Lieutenant-Colonel Samuel B. Steele (1849-1919)
Commanding Officer, Strathcona's Horse
Sam Steele had a long and storied military career. He joined the militia in 1866 during the Fenian Raids and also participated in the Red River Expedition in 1870. The following year he joined the Permanent Force artillery, Canada's first regular army unit. Steele, an outstanding horseman, joined the North-West Mounted Police when that force came into existence in 1873. His career with the police, including command of Steele's Scouts in the Northwest Campaign of 1885, reads like a history of the opening of the Canadian west. At the start of the South African War, he had just finished commanding the North-West Mounted Police contingent that kept peace in the Yukon during the gold rush of 1898-1899. The commissioner of the North-West Mounted Police recommended him as "the best man in Canada" to lead a unit in South Africa.
Steele took command of Strathcona's Horse, the mounted infantry unit raised and paid for by Lord Strathcona and Mount Royal, Canada's High Commissioner in Great Britain. Strathcona's Horse saw plenty of action and the unit's effectiveness in the often brutal guerrilla phase of the war won the favourable attention of the British high command. After taking the unit back to Canada early in 1901, Steele returned to South Africa that same year to command a division of the South African Constabulary, a position he held until 1906. During the First World War, Steele was too old for front-line service, but commanded Canadian formations in England.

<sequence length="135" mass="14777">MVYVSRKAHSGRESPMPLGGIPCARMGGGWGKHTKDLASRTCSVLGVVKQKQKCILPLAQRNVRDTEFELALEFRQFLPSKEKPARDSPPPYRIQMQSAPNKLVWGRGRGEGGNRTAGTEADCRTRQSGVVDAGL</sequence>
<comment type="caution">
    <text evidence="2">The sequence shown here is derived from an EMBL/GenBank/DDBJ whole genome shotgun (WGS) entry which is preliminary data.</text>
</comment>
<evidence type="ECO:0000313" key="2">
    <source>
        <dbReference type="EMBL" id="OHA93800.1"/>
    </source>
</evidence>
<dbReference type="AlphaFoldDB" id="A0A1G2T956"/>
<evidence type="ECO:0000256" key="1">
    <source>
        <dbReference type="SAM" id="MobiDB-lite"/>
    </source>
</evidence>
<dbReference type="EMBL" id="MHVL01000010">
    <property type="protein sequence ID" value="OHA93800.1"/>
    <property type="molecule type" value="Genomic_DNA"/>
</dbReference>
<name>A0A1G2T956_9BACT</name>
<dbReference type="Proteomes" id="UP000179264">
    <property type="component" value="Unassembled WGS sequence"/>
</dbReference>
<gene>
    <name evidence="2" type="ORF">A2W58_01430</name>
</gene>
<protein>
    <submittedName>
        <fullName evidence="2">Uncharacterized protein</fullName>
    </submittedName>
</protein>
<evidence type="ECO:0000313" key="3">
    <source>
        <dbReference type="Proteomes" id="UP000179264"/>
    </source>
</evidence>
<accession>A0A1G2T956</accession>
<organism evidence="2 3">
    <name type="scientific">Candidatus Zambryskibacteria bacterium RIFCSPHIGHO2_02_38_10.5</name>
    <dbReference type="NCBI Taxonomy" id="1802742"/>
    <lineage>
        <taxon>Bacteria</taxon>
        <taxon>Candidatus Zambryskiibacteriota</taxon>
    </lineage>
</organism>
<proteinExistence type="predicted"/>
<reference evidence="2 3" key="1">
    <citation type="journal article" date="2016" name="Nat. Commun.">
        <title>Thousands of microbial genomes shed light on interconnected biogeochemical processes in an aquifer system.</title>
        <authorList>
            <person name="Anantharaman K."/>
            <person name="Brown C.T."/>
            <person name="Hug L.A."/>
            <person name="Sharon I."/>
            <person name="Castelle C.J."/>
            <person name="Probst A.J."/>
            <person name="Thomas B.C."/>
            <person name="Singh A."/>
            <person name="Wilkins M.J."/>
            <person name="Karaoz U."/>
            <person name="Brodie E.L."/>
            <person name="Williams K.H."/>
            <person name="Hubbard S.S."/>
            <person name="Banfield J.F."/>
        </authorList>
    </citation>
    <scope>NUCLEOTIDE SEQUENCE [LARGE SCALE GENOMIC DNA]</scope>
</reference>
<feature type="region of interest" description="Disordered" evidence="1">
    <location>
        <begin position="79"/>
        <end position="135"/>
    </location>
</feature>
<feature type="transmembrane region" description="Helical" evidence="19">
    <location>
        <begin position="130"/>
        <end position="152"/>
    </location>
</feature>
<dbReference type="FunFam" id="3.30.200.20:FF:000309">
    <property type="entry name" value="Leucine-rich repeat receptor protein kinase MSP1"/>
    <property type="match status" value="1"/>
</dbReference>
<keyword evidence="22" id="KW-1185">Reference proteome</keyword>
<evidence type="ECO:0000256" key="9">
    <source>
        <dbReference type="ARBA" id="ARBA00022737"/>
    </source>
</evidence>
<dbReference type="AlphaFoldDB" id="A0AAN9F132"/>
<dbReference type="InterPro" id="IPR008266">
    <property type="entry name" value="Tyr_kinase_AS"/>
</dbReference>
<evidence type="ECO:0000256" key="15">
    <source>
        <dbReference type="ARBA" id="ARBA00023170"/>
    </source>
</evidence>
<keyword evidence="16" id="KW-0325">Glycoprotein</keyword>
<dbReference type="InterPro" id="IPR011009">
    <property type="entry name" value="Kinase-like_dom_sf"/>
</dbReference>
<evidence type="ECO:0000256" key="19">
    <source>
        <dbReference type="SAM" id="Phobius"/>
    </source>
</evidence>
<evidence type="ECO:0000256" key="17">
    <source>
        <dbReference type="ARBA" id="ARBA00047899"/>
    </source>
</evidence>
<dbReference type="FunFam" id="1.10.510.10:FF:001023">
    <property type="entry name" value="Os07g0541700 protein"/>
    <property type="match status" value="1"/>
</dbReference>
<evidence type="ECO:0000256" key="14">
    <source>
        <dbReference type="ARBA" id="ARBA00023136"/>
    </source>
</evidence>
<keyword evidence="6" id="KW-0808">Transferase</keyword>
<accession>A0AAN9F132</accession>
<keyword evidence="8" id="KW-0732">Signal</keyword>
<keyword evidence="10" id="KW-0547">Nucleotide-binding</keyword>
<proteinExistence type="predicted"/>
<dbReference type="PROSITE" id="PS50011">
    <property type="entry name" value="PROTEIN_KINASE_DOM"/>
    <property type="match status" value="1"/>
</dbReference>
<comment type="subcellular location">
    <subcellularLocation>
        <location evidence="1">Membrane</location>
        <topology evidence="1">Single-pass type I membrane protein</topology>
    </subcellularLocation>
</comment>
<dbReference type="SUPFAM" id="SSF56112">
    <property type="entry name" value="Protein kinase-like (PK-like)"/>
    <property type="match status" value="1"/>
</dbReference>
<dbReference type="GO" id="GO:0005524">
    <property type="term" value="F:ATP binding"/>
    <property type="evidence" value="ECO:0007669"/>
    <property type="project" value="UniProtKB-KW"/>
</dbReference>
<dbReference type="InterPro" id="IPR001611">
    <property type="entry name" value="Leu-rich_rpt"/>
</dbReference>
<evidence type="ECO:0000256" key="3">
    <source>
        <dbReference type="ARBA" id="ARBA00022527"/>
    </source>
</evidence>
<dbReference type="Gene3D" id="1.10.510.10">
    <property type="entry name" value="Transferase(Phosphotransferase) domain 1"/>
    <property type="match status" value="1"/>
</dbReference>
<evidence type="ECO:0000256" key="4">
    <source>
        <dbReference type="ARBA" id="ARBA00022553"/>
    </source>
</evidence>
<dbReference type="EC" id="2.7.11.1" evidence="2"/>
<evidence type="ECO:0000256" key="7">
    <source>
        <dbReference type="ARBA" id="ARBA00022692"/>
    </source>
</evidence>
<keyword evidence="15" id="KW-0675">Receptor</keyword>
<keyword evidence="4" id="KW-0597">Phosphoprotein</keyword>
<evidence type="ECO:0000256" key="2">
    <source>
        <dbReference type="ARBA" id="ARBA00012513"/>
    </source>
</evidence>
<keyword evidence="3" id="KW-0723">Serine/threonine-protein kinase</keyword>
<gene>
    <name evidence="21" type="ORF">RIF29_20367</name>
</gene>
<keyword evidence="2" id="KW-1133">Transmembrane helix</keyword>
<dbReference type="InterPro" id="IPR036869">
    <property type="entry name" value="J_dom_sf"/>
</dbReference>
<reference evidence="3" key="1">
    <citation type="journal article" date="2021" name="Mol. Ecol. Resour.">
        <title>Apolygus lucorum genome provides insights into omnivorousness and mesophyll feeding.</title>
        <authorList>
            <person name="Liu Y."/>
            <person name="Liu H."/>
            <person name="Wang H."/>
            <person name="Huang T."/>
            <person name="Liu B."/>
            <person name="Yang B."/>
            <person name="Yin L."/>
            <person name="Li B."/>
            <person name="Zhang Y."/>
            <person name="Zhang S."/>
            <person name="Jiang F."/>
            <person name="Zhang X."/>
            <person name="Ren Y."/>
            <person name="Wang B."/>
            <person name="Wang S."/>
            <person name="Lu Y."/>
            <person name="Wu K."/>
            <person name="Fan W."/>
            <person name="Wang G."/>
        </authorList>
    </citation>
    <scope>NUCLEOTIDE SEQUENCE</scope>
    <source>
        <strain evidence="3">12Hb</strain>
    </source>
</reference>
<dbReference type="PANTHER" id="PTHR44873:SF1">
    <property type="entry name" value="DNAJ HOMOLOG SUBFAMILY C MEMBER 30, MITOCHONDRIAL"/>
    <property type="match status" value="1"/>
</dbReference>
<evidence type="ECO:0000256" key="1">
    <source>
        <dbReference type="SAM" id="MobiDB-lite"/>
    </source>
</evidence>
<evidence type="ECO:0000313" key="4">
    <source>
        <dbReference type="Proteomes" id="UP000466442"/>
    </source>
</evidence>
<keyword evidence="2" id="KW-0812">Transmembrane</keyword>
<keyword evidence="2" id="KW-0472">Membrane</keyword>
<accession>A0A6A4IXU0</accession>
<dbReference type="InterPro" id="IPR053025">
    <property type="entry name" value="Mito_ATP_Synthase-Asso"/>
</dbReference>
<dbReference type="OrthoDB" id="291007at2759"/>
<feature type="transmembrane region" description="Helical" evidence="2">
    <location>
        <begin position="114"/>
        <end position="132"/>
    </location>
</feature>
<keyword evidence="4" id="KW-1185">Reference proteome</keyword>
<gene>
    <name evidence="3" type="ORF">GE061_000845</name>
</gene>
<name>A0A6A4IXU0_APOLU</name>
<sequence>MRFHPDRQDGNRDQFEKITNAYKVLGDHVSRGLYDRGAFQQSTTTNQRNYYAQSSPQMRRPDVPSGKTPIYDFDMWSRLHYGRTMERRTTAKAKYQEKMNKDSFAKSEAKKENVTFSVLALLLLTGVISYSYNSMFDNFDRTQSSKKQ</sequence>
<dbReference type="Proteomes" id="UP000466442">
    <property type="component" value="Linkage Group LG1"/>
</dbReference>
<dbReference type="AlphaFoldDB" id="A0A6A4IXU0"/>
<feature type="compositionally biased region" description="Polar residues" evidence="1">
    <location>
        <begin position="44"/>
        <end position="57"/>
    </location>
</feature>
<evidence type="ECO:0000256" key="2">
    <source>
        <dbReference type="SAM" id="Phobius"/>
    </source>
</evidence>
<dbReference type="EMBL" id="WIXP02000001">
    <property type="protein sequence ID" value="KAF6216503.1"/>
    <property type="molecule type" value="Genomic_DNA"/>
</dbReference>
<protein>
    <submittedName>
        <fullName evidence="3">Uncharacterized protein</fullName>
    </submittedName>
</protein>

Steele was a charismatic, opinionated, hard-living individual who personified the popular image in the Victorian era of the rugged, larger-than-life frontiersman, with all his virtues and vices.